Practical Issues when applying the logical approach to FDE work

Applying the logical approach to evidence evaluation in forensic work can be a challenge. I am the first person to admit that is the case. However, I would argue that (1) a challenge is not something to be avoided — it’s something to take on, and (2) the traditional way of doing things is not easy — it too is a challenge. In fact, it is very important to understand that the logical approach is no more difficult or challenging than what has always been done by forensic document examiners. Indeed, in many ways it is simpler and more straight-forward than our ‘traditional’ approach to such things. This post will touch upon some of the practical issues faced by examiners when applying the logical approach to FDE work.

After studying and using this approach for some time I can assure you that it is not a particularly difficult approach to apply. In select aspects it differs from the traditional approach and, as a result, it feels unfamiliar. Often, this relates to the need to consider things more fully; giving consideration to things we tend to ‘quickly assess’ (or dismiss) when using the traditional approach. But it does not change most things that we do. In fact, it primarily affects the evaluation element of the work; not the elements of analysis or comparison. It requires a different way of thinking about the evaluation process which starts with the focus of the evaluation.

The earliest workshops I presented on this topic were focused, for the most part, on the theory and philosophical bases of the approach, plus the benefits of using it. I did not try to delve into the practical side of things, mainly due to time constraints, but also because I was simply trying to convey its value. FDE’s are, however, a practical lot so I feel that my approach has had limited impact. The most common feedback has been, “I can’t see how it will work in practice…”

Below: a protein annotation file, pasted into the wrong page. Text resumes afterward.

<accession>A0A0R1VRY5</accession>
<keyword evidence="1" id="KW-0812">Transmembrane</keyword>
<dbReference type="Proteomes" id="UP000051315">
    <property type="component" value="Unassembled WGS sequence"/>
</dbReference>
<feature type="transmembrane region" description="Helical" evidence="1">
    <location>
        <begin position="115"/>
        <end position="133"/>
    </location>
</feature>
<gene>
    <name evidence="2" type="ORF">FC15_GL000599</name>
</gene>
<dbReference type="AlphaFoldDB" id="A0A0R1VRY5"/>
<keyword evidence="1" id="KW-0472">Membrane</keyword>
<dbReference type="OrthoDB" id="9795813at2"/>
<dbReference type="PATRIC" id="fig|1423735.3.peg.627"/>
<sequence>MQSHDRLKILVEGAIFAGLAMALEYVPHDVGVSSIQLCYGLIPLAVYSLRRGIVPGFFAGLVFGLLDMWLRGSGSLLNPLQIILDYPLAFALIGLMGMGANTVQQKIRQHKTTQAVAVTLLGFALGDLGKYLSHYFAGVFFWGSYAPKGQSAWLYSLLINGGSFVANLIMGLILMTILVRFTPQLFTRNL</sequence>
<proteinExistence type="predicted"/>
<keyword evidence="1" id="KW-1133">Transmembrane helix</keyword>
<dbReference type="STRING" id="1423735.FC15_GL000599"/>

That is a fair enough criticism, all things considered. More recently, I have been involved in workshops designed expressly for hands-on practice — after all, there really is nothing like hands-on activities to make something real and tangible. More of those workshops are needed, but they are time-consuming to create. For now, here are some thoughts on these issues deriving mainly from feedback received to date during those workshops.

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ICFIS 2023

The 11th International Conference on Forensic Inference and Statistics, or ICFIS 2023, is set for June 12-15 of this year. It will be held at the Faculty of Law (Juridicum) of Lund University, Lund, Sweden. While I am saddened that I cannot attend this particular meeting, several years ago I had the pleasure of going to the 2014 International Conference on Forensic Inference and Statistics, or ICFIS which was the 9th iteration of the conference. I wrote a blog post about that meeting some time ago.

I can say, based on past experience alone, that this meeting is well worth attending. That’s particularly true if you are interested in the logical approach to evidence evaluation, but it would benefit any forensic scientist. You will not find a better collection of brilliant people all focused on forensic inference, in the broadest sense.